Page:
Columbine Flyfishers
Home | Vocational Guide School Program | Adventures and Rates | Special Events and Programs | Philosophy | Events Photos | Photos | CFF Friends | Ghillies Report | Calendar of Events
Guide School Curriculum Schedule


Columbine Outfitter/Guide School

 Class Schedule and Basic Itinerary



Program Courses

        First Aid and CPR (Environmental Application)

        Casting and Fishing Skills

        Teaching and Lesson Planning Techniques

        Conversation and people Skills

        Guide Responsibility and Equipment

        Philosophy, Ethics, and Conservation

        Organization and Analysis of Short and Long Trip

        Streamside and Camp Cookery

        Working with Handicapped

        Watercraft Operation and River Navigation

        Water Rescue and Safety

        Outdoor Leadership

        Business and Management



        First Aid and CPR

        Casting and Teaching

        Watercraft operation and River Navigation

        Camp and Streamside Cookery



Sunday – Arrival at NOON and orientation

Monday – 1st Aid and casting orientation and evening lecture

Tuesday – Fly tying class and evening lecture

Wednesday – Fishing and evening lecture

Thursday – Camp and streamside cookery 

Friday – Fishing and camping orientation, field lecture, exam 

Saturday – Fishing and trip organization, field lecture

Sunday – Water rescue and safety, float and rowing instruction,  evening lecture, exam

Monday – Float and rowing instruction, field lecture

Tuesday – Float and rowing instruction, field lecture

          Wednesday – Finals: drift boat evaluation, casting evaluation, written exam

Thursday – Graduation with breakfast and departure


School lasts a total of 12 days with the first and last days being non-class days




Our schools in Colorado and in Wyoming are the same except for the watercraft training. The Colorado school will train in raft operation; the  Wyoming school will train in drift boat operation. Certification of river miles rowed with a trainer are certified and solo trips are documented for qualification in states that require documented training.

        During your guiding career, you will encounter a wide variety of people and fishing situations. A primary concern for you as a guide is your guest’s safety, and this aspect will be threaded throughout the curriculum, whether it’s walk/wade or floating.  To be successful as a guide you must be flexible and able to lead people under many different water situations and weather conditions. We will be looking at basically two different arenas of leadership such as: Walk/Wade on a variety of waters, and Float-Fishing from a watercraft. You will be exposed to as many facets of these areas as possible. You will be exposed to small streams and creeks, alpine lakes and cow ponds, and large rivers. You will finish with float-fishing from a drift boat and learning river navigation. All of these waters will expose you to a wide variety of strategies, techniques, and safety requirements.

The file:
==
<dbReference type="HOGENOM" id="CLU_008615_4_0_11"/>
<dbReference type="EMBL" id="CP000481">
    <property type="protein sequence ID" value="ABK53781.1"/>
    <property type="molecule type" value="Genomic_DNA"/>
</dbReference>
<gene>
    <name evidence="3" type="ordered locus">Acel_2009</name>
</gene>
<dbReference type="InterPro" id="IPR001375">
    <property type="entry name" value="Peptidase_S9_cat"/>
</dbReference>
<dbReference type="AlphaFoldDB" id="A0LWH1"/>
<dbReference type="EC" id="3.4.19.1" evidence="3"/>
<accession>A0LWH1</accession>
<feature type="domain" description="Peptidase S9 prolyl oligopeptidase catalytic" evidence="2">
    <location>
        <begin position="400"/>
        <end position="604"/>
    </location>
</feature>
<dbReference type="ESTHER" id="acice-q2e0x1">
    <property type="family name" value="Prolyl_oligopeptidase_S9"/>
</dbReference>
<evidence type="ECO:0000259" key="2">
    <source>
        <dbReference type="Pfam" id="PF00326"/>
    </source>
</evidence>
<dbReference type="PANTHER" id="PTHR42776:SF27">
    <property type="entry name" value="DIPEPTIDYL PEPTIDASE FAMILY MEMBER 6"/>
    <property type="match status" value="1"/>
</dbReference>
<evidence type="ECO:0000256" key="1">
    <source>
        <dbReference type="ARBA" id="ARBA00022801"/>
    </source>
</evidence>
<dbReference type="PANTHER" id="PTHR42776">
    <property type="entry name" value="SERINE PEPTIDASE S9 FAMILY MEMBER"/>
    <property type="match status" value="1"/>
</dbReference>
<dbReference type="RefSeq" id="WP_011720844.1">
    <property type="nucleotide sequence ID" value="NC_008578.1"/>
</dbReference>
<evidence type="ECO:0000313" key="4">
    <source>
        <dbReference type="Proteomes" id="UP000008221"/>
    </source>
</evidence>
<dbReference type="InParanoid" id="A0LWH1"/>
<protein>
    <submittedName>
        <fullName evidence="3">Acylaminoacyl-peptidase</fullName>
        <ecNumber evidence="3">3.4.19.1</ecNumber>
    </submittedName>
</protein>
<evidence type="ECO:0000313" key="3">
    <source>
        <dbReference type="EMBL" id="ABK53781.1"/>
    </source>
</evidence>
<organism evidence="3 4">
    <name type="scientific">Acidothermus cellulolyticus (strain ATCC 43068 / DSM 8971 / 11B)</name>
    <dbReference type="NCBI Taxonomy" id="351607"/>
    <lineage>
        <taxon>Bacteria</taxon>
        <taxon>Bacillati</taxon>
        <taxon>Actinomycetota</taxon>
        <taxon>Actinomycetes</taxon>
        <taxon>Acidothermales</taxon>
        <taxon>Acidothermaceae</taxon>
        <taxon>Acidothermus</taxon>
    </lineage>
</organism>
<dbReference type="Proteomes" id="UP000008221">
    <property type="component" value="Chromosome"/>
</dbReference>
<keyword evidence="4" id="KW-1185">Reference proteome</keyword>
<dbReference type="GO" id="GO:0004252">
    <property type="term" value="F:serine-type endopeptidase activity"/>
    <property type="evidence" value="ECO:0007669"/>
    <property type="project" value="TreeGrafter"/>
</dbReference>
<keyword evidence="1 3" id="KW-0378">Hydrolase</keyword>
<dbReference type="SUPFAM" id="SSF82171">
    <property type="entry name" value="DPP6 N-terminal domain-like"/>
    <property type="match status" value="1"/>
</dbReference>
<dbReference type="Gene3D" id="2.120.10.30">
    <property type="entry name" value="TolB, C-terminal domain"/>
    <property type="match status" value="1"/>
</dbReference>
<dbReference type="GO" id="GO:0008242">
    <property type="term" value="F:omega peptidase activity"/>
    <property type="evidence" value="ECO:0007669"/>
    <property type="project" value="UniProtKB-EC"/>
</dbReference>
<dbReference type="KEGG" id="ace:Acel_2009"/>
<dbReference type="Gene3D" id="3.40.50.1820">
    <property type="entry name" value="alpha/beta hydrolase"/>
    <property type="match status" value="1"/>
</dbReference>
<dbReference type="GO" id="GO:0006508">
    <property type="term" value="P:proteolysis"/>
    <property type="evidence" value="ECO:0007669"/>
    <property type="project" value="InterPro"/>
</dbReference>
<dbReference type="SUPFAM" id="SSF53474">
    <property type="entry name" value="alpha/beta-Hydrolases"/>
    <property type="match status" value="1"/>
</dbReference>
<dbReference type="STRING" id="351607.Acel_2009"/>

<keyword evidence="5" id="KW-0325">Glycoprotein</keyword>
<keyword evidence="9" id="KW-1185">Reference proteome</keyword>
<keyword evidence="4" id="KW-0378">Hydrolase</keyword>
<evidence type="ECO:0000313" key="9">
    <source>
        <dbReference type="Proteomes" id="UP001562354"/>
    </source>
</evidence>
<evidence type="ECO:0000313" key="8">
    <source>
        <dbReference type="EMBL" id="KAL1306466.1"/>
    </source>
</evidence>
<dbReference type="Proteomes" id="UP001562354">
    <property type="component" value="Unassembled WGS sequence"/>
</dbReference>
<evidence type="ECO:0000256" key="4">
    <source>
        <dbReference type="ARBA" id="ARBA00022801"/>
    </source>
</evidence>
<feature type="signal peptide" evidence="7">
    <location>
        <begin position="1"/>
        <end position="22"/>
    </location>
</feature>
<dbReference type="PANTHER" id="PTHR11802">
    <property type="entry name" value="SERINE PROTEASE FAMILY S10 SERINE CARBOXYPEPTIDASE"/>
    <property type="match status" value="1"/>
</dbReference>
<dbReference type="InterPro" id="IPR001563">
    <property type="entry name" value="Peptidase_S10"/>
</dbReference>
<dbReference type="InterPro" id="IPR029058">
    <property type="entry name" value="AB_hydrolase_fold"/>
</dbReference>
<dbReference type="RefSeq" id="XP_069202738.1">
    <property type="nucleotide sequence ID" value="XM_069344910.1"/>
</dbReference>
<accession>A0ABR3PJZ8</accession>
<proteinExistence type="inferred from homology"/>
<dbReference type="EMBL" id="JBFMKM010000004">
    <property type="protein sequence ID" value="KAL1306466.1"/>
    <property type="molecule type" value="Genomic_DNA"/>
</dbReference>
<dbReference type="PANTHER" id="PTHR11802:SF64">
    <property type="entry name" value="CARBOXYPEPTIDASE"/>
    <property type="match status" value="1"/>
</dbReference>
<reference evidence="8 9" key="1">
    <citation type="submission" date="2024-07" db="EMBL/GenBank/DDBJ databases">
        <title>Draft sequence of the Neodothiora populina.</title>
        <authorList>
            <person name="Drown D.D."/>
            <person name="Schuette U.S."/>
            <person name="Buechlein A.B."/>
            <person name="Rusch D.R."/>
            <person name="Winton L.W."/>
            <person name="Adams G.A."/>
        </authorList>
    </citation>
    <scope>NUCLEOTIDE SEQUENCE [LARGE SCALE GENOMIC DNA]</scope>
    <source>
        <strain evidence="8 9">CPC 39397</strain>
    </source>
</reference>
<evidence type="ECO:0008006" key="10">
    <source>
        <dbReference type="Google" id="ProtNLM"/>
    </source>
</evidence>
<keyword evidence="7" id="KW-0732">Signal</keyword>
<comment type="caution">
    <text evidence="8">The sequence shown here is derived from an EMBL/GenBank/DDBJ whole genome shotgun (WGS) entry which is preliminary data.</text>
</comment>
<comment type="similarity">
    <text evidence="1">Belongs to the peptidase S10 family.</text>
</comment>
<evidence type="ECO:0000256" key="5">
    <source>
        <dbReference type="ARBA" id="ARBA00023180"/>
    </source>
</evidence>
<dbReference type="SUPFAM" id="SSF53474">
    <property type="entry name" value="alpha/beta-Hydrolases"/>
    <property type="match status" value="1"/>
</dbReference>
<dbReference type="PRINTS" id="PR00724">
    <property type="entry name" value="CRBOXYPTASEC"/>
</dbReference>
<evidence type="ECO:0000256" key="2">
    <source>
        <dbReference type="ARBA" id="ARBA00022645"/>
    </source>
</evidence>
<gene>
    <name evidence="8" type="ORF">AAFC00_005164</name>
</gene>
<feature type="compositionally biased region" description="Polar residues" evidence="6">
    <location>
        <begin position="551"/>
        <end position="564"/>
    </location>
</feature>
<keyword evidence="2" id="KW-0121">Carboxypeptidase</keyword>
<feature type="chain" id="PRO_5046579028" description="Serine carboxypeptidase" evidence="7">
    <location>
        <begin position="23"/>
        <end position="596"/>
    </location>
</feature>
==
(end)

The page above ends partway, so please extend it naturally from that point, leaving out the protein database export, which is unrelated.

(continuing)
The skills required of you as a guide are certified, some of the areas of certification are: 1) Casting and Teaching - developing good casting and fishing skills are essential. Also, the ability to impart that skill to your guests, by performing formal lessons or graciously sharing helpful knowledge to a skilled angler will greatly increase your value as a guide.

2) Drift Boat and/or Raft Operation and River Navigation – it is also essential to acquire and master knowledgeable operating skills so that you may give your guests maximum safety and fishing potential, thus getting down the river without incident. You are responsible for the lives of your passengers. 3) Meal Preperation and Presentation - Although this does not seem to be an important aspect to being a guide, many outfitters utilize this part of a guests adventure as a premier selling point. A well thought-out and well planned lunch on the water is a delightful experience and will gain you valuable points with your clients. 4) Handicapped Capable - Your employer will very much appreciate the fact that you have skills to deal with this potential customer. It opens up a new spectrum of business for the outfitter and your services will be well rewarded.

 Your communication skills, your ability to cope and deal with people, and how well you develop your people skills will determine the direction of your career. There are few people who make guiding a career. It is a great way to make a living for those who are footloose and fancy-free (basically fish bums) or those who want to guide on a part-time basis.  If you want to run your own show and become an outfitter, you must have a propensity to taking care of your guests. You will need to provide a quality fishing experience with the knowledge to put the customer onto fish, but PRIMARILY to provide a quality recreational experience that will out weigh any fish caught. 

You will also need to take care by tracking them, taking pictures, and corresponding with them and maintaining the relationship established during your brief time with them. Hopefully these efforts will entice them to take future trips and move up from being a customer to becoming a client.

This school will teach you these aspects of being a professional and more. Through your guide school experience you will develop a new perspective of what guiding is about. You will also develop and hone your fishing skills through application on the water. All your skills will be documented and certified and added to your resume. We will look forward to presenting you to several of our prospective employers from our data base. We have potential employers in a variety of businesses in the hospitality and service related industries. 


Call and lets discuss your goals and needs as a guide
719-592-9098 / 719-661-2354

Columbine Flyfishers
Colorado Springs, Colorado 80919
Colorado #2098 and Wyoming #703